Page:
MAKO/File Online   -  # Raymond Henry Garland

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The 'MAKO/Files' Online and MAKO/Files Online WTC are Australia's 1st " FREE PUBLIC" Paedophile/Sex offender registries, and collectively list/ name over 2000 offenders nationwide, with more offenders being added on a regular basis.. 98+% of offenders listed in the MAKO/Files Online and MAKO/Files Online- (WTC) have been convicted by a court of law.
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"Tougher sentencing for offenders,greater government funding for prevention/better victim assistance and public sex offender registries would be a good foundation to work from."


Age: 37 yrs old

State: QLD

Sentence: Sentenced to life in jail.

Offence/Other: Violent sex attacker.
Violent sex attacker Raymond Henry Garland
Raymond Garland

High-risk serial rapist Raymond Henry Garland to remain in jail after Queensland Court of Appeal decision

Raymond Henry Garland is serving four indefinite terms for rape.

A notorious sex offender who is serving four indefinite jail terms for rape has lost his appeal against the sentence after the Court of Appeal backed a judge's decision to keep him locked up.
Serial rapist Raymond Henry Garland, 43, was handed four never-to-be-released jail terms by then Brisbane District Court Judge Brian Hoath in 1998.
Garland, who has a history of violent rape offences and sexual assault, held 14 people hostage in a Mackay home in April 1997.
He raped three hostages in horrific circumstances - two women and a 16-year-old boy - and fired more than 40 shots at police during the siege.
Garland asked the Court of Appeal to discharge him of the indefinite terms and instead impose a life sentence so that Queensland's parole board could assess if and when he should be released from jail.
The request came after District Court Judge Kiernan Dorney QC made no order to discharge any of the indefinite jail terms as part of the first mandated review of the case in August 2012.
Garland's lawyers asked for leave to appeal the decision on the grounds the judge erred by not properly taking into account the protection given to the community by the parole board.
But in a unanimous judgment, the Court of Appeal dismissed the request for leave to appeal.
`` There is nothing in the plain words of the section which suggests that the availability of parole must be taken by the court to meet the need for protection in such a way that it means there is no risk of serious physical harm posed by the offender,'' Justice Philip Morrison said.
He backed the judge's decision to conclude the parole regime did not reduce the risk of harm to members of the community if Garland was released.
Under Queensland law a person who is handed an indefinite sentence must have it reviewed by a judge after serving all but two years of the nominal sentence, in Garland's case at the 13-year mark.
Court of Appeal judges Justice Anthe Philippides and Justice John Fraser agreed.

www.news.com.au (7-2-2014)

Raymond Garland, considered Australia's most dangerous sex predator, wants never-to-be released sentences revoked

A man considered Australia's most dangerous living serial sex predator has asked Queensland's highest court to revoke his four never-to-be-released indefinite prison terms.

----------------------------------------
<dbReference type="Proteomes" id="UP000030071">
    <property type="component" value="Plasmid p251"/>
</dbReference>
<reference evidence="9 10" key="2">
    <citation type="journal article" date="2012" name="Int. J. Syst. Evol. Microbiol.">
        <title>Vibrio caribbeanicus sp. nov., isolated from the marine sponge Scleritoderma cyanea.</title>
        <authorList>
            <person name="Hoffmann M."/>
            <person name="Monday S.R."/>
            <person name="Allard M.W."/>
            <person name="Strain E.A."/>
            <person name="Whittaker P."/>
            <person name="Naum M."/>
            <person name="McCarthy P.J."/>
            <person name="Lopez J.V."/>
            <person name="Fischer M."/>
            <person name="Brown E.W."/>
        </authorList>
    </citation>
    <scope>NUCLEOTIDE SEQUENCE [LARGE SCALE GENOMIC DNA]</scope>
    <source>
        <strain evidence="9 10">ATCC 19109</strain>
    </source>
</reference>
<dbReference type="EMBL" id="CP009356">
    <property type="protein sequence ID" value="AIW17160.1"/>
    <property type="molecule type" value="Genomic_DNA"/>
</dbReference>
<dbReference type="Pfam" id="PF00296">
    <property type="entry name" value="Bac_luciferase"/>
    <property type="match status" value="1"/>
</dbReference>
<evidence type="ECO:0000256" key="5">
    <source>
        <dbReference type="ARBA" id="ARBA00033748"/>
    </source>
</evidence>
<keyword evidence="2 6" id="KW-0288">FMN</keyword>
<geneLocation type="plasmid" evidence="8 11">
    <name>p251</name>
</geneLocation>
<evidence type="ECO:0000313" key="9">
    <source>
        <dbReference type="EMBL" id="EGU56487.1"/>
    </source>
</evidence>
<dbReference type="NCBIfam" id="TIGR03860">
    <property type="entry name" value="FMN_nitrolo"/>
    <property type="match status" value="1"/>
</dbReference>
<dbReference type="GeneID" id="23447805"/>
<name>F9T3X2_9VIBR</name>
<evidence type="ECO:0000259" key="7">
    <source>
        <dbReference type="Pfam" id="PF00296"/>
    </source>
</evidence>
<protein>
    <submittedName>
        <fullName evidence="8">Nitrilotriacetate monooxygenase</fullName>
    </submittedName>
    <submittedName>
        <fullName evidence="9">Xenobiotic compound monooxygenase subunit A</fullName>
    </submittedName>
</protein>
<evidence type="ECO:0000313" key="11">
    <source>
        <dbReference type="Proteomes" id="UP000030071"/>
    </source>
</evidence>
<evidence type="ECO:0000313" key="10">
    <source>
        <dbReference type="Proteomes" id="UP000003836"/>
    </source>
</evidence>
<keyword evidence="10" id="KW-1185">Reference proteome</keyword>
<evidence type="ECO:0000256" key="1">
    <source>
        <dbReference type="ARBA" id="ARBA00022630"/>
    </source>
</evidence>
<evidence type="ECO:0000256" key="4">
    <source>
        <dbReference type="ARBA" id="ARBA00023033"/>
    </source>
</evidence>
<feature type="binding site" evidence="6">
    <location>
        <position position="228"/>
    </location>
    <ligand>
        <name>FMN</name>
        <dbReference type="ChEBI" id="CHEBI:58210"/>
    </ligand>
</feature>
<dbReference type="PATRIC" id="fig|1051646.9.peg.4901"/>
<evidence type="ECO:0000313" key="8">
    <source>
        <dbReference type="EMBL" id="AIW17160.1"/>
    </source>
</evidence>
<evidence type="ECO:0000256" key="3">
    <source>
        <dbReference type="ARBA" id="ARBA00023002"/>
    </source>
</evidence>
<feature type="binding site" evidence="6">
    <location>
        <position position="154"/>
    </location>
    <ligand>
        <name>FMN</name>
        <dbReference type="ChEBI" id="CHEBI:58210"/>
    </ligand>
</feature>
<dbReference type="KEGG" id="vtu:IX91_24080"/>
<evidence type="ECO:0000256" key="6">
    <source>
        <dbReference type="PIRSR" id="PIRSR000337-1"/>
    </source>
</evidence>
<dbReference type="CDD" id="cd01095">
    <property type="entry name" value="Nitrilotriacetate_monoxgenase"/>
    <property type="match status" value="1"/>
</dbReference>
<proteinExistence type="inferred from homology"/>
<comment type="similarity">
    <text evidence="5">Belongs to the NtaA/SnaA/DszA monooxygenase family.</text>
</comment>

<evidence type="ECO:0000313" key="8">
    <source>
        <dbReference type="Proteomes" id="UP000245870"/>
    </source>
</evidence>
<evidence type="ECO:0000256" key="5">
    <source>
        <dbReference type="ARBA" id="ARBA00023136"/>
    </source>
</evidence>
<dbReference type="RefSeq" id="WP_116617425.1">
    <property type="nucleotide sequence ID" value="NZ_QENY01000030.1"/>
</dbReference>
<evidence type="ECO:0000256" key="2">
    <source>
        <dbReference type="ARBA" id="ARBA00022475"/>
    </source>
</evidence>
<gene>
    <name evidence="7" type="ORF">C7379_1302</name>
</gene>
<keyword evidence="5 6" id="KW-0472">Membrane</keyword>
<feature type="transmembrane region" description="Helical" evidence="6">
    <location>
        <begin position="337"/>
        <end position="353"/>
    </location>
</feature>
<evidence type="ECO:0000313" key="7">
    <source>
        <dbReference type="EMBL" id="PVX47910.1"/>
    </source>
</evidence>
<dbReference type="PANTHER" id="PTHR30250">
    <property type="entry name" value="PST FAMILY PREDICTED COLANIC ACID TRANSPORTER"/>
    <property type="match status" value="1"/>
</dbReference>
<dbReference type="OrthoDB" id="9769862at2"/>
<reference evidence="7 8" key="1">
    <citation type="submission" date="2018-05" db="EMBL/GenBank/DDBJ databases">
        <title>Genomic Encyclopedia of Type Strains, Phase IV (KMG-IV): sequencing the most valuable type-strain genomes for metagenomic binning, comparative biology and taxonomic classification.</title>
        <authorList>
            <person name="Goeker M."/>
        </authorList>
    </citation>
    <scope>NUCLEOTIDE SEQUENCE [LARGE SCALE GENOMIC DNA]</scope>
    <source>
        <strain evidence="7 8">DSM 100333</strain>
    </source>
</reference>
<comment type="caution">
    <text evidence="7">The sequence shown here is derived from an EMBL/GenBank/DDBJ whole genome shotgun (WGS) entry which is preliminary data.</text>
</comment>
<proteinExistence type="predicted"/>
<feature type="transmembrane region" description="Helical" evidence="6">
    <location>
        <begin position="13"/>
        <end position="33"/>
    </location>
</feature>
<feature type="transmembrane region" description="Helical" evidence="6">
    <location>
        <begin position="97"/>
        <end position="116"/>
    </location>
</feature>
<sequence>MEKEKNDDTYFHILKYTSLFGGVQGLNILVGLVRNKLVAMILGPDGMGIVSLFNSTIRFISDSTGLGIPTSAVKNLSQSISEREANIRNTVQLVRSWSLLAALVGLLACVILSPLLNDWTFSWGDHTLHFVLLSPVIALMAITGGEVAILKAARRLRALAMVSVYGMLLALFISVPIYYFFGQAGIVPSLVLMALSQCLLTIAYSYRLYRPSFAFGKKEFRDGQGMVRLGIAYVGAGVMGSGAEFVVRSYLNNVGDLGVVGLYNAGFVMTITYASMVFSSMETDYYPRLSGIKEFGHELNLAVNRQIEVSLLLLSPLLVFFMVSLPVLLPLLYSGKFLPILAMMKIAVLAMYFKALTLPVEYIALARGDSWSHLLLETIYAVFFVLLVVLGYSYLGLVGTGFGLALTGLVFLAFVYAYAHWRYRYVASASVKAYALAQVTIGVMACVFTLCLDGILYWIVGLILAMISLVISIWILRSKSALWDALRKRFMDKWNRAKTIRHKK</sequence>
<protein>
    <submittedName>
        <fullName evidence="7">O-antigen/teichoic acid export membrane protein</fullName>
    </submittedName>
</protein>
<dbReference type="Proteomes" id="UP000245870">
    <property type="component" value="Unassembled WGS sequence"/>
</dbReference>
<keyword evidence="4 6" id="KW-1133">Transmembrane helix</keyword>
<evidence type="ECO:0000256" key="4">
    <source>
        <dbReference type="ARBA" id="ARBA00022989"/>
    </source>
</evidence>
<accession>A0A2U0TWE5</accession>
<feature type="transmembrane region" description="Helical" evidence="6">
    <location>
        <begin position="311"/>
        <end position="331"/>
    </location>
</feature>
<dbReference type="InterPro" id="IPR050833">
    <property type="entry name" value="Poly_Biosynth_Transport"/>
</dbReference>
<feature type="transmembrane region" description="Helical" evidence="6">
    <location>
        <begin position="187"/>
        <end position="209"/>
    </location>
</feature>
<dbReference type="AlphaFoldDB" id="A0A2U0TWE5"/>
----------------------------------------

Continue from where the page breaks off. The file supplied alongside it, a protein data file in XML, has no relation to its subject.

Lawyers for Raymond Henry Garland, 42, this morning asked the Court of Appeal in Brisbane to discharge him of the indefinite terms and leave it to Queensland's parole board to assess if and when he should ever be released from jail.
Garland was given the four never-to-be-released terms, with a minimum of life imprisonment, in October 1998 by then District Court judge Brian Hoath.
At the time of his sentence Garland, then 27, had a history of rape offences dating back 13 years.
The offences for which the indefinite terms were granted related to a series of horrific sex attacks Garland committed while holding 14 people hostage at home in Mackay, 970km north of Brisbane, in April 1997.
During an ensuing police siege, Garland raped three hostages -- two women and a 16-year-old boy -- and fired more than 40 shots at police who had surrounded the premises.
Garland, the court was told, has never shown sympathy for his victims.
In August last year, District Court judge Keirnan Dorney, QC, made no order to discharge any of the indefinite jail terms handed to Garland almost 15 years ago as part of the first mandated review of the case.
Barrister Nelson Cooke, QC, for Garland, told the Court of Appeal Judge Dorney had made an error by not discharging the indefinite terms and substituting them with the lesser life sentences.
"Why can't the community be protected from (Garland by the) imposition of a life sentence?" he said.
Mr Nelson said if the indefinite terms were discharged it would leave it up to parole officials, who would be in a better postion to review whether Garland should be released, and relieve the courts of its responsibility of reviewing his client's case every two years.
"If they (the parole board) don't think he (Garland) is suitable (for release) at that particular time they will refuse (his application for release)."
Under Queensland law a person who receives an indefinite sentence must have it subjected to reveiw by a judge after having served all but two years of the nominal sentence -- in Garland's case 13 years.
It is also subject of more frequent reviews after the initial review.
Because Garland was given a minimum life sentence, he could spend the rest of his life behind bars if the parole board considered him too dangerous to release.
However, after having already served a decade and a half already in custody, Garland would be eligible.
The hearing, before Justices Hugh Fraser, Philip Morrison and Anthe Philippides, continues.

www.news.com.au (19-9-2013)
Tony Keim

Sex fiend Raymond Henry Garland to have sentence reviewed
Serial sex attacker Raymond Henry Garland appearing at the Mackay District Court after his arrest in 1998
Serial sex attacker Raymond Henry
Garland appearing at the Mackay District
Court after his arrest in 1998

A MAN considered one of Australia's most dangerous serial sex predators will have the first review of four indefinite prison terms he received within months, a court was told.
Raymond Henry Garland was in the Brisbane District Court today seeking orders ahead a proposed review of indefinite sentences imposed in 1998 for a series of rapes committed in Brisbane and Mackay, in central Queensland, while on parole.